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The House of Representatives just voted to approve a budget deal to raise the U.S. debt ceiling. And buried in this last-minute accord designed to save us from another government shutdown is a provision to sell oil from the Strategic Petroleum Reserve (SPR).
The sales are not scheduled to begin until 2018 and run through 2025. In all, 58 million barrels will be sold – starting with an annual amount of 5 million and then doubling per year beginning in 2023.
In the past, the SPR volume was sold off to offset regional domestic shortages in distillate products or, more rarely, tried in an attempt to influence a price reduction when oil was well above $100 a barrel.
The former has not been a consistent policy and the latter (influencing prices) was a dismal failure.
Today, SPR volume is on the selling block for a very different reason.
So why is the United States going to put this oil up for sale now, when domestic producers are under pressure?
The SPR was set up after the 1973-1974 Arab oil embargo against the United States as a national security matter. In those days (and until a few years ago), America was increasingly dependent upon imports of crude. An embargo by primary providers could have had a serious impact on the economy and even, some would say, the nation's security.
However, fears over an embargo are now history. For one thing, producers need to sell their oil to meet pressing domestic requirements at home. Never again will oil be used as a weapon to pressure the United States.
These days, the shale and tight oil revolution in North America has significantly altered where the United States will be getting its primary supply. It will be coming from our own backyard, with Canada as the main "foreign" contributor.
That massive transition in oil supply is already well under way. Oil imports are currently down almost 40% from where they were only a few years ago. Prospects are now strong that both the United States and Canada will be energy independent within the next decade.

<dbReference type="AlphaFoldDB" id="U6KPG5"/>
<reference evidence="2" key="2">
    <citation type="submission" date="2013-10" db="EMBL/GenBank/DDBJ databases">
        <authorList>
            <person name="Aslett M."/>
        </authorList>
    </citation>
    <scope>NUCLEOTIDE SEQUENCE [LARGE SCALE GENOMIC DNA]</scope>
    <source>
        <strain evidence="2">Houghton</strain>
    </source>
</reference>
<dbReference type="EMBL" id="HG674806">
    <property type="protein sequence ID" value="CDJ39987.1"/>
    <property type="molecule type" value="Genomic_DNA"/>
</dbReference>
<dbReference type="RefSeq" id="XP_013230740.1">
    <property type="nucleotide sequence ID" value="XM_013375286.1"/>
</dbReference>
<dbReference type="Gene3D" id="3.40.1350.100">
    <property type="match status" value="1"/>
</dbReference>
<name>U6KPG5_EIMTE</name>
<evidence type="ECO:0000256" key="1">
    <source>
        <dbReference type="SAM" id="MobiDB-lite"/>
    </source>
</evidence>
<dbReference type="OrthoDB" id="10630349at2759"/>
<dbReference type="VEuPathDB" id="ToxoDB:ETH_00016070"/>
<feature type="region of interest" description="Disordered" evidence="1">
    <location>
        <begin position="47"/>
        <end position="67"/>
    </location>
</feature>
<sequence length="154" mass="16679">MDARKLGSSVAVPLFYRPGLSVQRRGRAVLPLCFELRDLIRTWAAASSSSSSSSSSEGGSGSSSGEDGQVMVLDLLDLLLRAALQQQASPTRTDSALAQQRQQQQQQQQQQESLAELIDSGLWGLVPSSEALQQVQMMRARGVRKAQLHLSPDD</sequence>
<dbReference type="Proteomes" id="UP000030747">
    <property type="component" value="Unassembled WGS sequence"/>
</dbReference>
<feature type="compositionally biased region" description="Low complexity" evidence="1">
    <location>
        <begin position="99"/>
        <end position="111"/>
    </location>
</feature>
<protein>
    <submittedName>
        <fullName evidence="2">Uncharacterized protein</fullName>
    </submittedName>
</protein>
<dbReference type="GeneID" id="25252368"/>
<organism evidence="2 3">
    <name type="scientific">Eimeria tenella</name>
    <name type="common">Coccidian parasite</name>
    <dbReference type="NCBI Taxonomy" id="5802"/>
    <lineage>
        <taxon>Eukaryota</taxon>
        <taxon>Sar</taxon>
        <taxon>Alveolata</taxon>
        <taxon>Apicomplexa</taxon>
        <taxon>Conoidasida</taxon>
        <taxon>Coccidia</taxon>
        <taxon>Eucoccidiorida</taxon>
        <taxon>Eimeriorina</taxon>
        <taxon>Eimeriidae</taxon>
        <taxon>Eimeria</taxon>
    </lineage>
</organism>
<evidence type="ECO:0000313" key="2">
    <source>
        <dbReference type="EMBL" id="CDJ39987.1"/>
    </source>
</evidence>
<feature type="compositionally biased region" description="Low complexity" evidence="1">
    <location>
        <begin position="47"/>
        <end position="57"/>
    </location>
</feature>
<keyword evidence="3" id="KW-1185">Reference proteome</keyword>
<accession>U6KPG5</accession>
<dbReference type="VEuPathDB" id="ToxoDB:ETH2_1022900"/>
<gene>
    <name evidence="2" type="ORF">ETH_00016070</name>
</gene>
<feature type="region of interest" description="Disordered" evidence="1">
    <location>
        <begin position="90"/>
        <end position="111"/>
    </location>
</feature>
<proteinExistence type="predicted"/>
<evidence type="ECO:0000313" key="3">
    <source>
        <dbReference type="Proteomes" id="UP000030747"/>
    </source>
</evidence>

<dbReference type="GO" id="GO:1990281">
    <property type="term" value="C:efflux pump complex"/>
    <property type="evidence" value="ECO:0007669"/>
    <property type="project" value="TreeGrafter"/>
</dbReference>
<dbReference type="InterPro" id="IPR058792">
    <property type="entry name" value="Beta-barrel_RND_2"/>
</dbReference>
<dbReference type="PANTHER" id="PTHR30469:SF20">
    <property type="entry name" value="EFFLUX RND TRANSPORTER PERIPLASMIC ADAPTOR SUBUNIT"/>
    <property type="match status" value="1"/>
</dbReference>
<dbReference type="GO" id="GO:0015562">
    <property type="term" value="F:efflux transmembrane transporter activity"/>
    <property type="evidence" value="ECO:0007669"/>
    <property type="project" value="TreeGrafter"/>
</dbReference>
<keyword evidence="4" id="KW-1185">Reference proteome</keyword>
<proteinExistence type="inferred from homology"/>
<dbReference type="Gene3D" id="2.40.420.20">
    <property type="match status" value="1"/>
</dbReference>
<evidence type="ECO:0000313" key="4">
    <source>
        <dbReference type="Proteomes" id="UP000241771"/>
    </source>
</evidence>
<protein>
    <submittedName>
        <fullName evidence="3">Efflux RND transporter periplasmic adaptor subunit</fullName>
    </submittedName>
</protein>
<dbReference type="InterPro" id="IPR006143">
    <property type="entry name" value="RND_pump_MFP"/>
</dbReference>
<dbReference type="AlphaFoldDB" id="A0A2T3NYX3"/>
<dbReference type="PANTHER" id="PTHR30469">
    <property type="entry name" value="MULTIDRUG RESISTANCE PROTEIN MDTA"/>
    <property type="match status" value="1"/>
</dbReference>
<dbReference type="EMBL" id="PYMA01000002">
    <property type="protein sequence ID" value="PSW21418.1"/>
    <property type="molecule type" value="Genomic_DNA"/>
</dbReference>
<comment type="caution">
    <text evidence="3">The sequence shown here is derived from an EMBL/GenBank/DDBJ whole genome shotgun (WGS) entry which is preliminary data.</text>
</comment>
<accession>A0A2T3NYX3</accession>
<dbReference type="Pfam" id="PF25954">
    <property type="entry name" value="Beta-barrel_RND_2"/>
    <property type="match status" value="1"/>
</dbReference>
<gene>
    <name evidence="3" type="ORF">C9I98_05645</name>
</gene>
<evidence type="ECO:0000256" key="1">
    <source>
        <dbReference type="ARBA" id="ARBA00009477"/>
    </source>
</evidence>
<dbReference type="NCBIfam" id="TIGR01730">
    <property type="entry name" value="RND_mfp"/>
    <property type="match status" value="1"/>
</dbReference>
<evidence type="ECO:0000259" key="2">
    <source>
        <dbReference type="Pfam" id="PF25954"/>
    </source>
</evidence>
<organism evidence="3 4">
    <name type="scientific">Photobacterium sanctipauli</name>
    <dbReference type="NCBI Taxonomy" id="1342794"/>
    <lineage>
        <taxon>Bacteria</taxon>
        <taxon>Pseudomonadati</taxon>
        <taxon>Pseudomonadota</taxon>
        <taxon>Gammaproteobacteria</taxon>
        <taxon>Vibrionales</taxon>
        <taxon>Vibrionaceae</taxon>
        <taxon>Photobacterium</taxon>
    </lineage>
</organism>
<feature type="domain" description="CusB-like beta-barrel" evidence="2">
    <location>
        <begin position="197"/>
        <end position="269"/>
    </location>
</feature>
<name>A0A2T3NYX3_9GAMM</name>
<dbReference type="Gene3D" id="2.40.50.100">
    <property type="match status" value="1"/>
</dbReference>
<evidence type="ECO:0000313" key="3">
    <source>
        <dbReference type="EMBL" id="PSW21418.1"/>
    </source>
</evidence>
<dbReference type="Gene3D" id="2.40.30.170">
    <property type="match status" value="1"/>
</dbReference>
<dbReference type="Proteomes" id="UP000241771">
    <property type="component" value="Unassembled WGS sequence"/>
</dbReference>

Even OPEC planners are assuming that well before 2050, no member of the cartel will be selling America a single barrel of oil. In fact, that was the assumption even before the rise of shale. Then, OPEC assumed high crude prices would encourage the United States to invest in alternative and renewable energies, along with an array of new energy efficiency technologies.
Imports are certainly continuing. But unusual spot increases in what is still coming into the country are largely the result of end users (primarily refineries) playing short-term pricing variations.
The Sell-Off Will Be Good for Consumers, Bad for Producers
About the Author
Dr. Kent Moors is an internationally recognized expert in oil and natural gas policy, risk assessment, and emerging market economic development. He serves as an advisor to many U.S. governors and foreign governments. Kent details his latest global travels in his free Oil & Energy Investor e-letter. He makes specific investment recommendations in his newsletter, the Energy Advantage. For more active investors, he issues shorter-term trades in his Energy Inner Circle.